OS map ref: SK 741234, 739235 and 741236 (Sheet 129)
The reserves of Brown’s Hill Quarry, Holwell Mineral Line and North Quarry lie about 5 km north of Melton Mowbray. From the town centre, take the Scalford Road. After 3 km, turn left and take the first right. Cross a cattle grid and enter a section of unfenced road. After 0.5 km, the road forks and the reserve entrance is on the left near the fork. Park on the open area opposite the entrance to Brown’s Hill Quarry.
For Holwell Mineral Line walk down the road from the parking area towards Holwell village. The entrance to the reserve is to the right of the old railway bridge. Walk down the track from the entrance on to the old railway cutting and the reserve runs in both directions as indicated on the map.
For North Quarry, walk across the gated cattle grid on the minor road to the north of the parking area (please leave the gate as you find it), and the reserve entrance is immediately on the right.
A lovely circular walk links the nature reserves of Brown’s Hill Quarry and Holwell Mineral Line and is named the Fred Lawrie Walk in memory of a key member of the local volunteer group.
A limestone grassland links Brown’s Hill Quarry to Holwell Mineral Line. For direct access to the grassland enter Brown's Hill Quarry and turn right at th bottom of the slope. A small handgate into the field is on the right after 50 yards.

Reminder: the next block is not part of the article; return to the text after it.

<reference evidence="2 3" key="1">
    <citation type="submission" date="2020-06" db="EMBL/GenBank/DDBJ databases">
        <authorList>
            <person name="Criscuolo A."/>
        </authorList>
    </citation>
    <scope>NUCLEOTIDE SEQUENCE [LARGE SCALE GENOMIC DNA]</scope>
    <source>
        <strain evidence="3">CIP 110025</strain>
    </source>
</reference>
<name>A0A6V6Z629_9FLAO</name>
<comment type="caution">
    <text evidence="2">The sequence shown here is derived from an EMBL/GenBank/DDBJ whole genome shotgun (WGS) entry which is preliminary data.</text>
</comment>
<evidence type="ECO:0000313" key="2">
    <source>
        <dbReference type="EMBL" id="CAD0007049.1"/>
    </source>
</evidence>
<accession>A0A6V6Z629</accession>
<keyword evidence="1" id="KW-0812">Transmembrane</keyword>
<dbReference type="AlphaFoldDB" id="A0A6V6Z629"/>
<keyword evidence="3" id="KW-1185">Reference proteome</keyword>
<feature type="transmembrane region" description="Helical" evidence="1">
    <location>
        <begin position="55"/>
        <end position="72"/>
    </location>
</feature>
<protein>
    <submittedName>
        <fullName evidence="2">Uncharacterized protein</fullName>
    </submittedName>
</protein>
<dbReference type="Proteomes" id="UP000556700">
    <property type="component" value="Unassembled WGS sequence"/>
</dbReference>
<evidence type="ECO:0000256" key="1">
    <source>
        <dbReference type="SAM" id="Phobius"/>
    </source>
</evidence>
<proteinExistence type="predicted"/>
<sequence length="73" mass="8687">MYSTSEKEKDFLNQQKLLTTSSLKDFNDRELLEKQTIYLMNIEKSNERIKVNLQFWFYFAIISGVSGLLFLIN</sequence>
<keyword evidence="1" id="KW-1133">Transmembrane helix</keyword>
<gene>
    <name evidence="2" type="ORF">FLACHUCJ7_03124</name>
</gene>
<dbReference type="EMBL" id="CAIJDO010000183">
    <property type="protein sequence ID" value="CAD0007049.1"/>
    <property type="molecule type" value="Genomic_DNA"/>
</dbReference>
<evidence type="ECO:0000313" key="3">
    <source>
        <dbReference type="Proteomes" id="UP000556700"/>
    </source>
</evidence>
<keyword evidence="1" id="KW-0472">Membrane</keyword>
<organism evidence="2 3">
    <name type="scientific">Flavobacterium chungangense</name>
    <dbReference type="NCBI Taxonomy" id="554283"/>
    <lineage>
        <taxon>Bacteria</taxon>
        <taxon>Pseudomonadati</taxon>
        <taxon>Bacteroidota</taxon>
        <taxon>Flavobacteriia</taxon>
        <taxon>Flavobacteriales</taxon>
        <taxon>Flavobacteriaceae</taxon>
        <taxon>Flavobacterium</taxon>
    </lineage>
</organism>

We encourage visitors to use environmentally friendly forms of transport wherever possible. Most of our reserves are easily accessible by bicycle, with many close to the National Cycle Network. Please note that cycling is not permitted on the nature reserve itself.
Public transport - contact Traveline for further information www.traveline.org.uk or phone 0871 200 22 33.
Dogs are not allowed on these nature reserves due to the sensitive wildlife.
Please note that no collecting of fossil or other material is allowed without a special permit.
The reserves are owned by the Trust and cover 16.4 ha.
Brown’s Hill Quarry and North Quarry are Regionally Important Geological Sites.
The area south east of Holwell village was originally mined for building stone. There is evidence to suggest that Brown’s Hill Quarry was in existence by 1815. Ironstone was first quarried from the area by the Stanton Ironworks company from 1879 until 1881. Mining resumed in 1918 and continued until 1933 when the company began to work the mine with galleries based on the pillar-and-stall method. Open cast working was reinstated at the quarry between 1953 and 1957 when exploitation ceased.
Habitats include bare rock faces, slopes and spoil heaps colonised by herb-rich grassland.
There is also an area of mixed woodland, planted in the 1930s. Most of the management work on the reserve is aimed at maintaining the species rich open grassland by preventing scrub encroachment. Dominant grasses, such as torgrass, are also controlled to prevent them from forcing out the delicate herbs.
Holwell Mineral Line was built by the Midland Railway Company and was opened in 1876. It runs from the main line near Asfordby to a terminus at Holwell Wharf and was used to transport ironstone to the Holwell Works. The line was closed in the 1960s, when mining finally ceased in the area. Habitats include rough grassland, scrub, young woodland, marsh, streams and ditches. Management work includes preventing scrub from shading out the species rich grassland.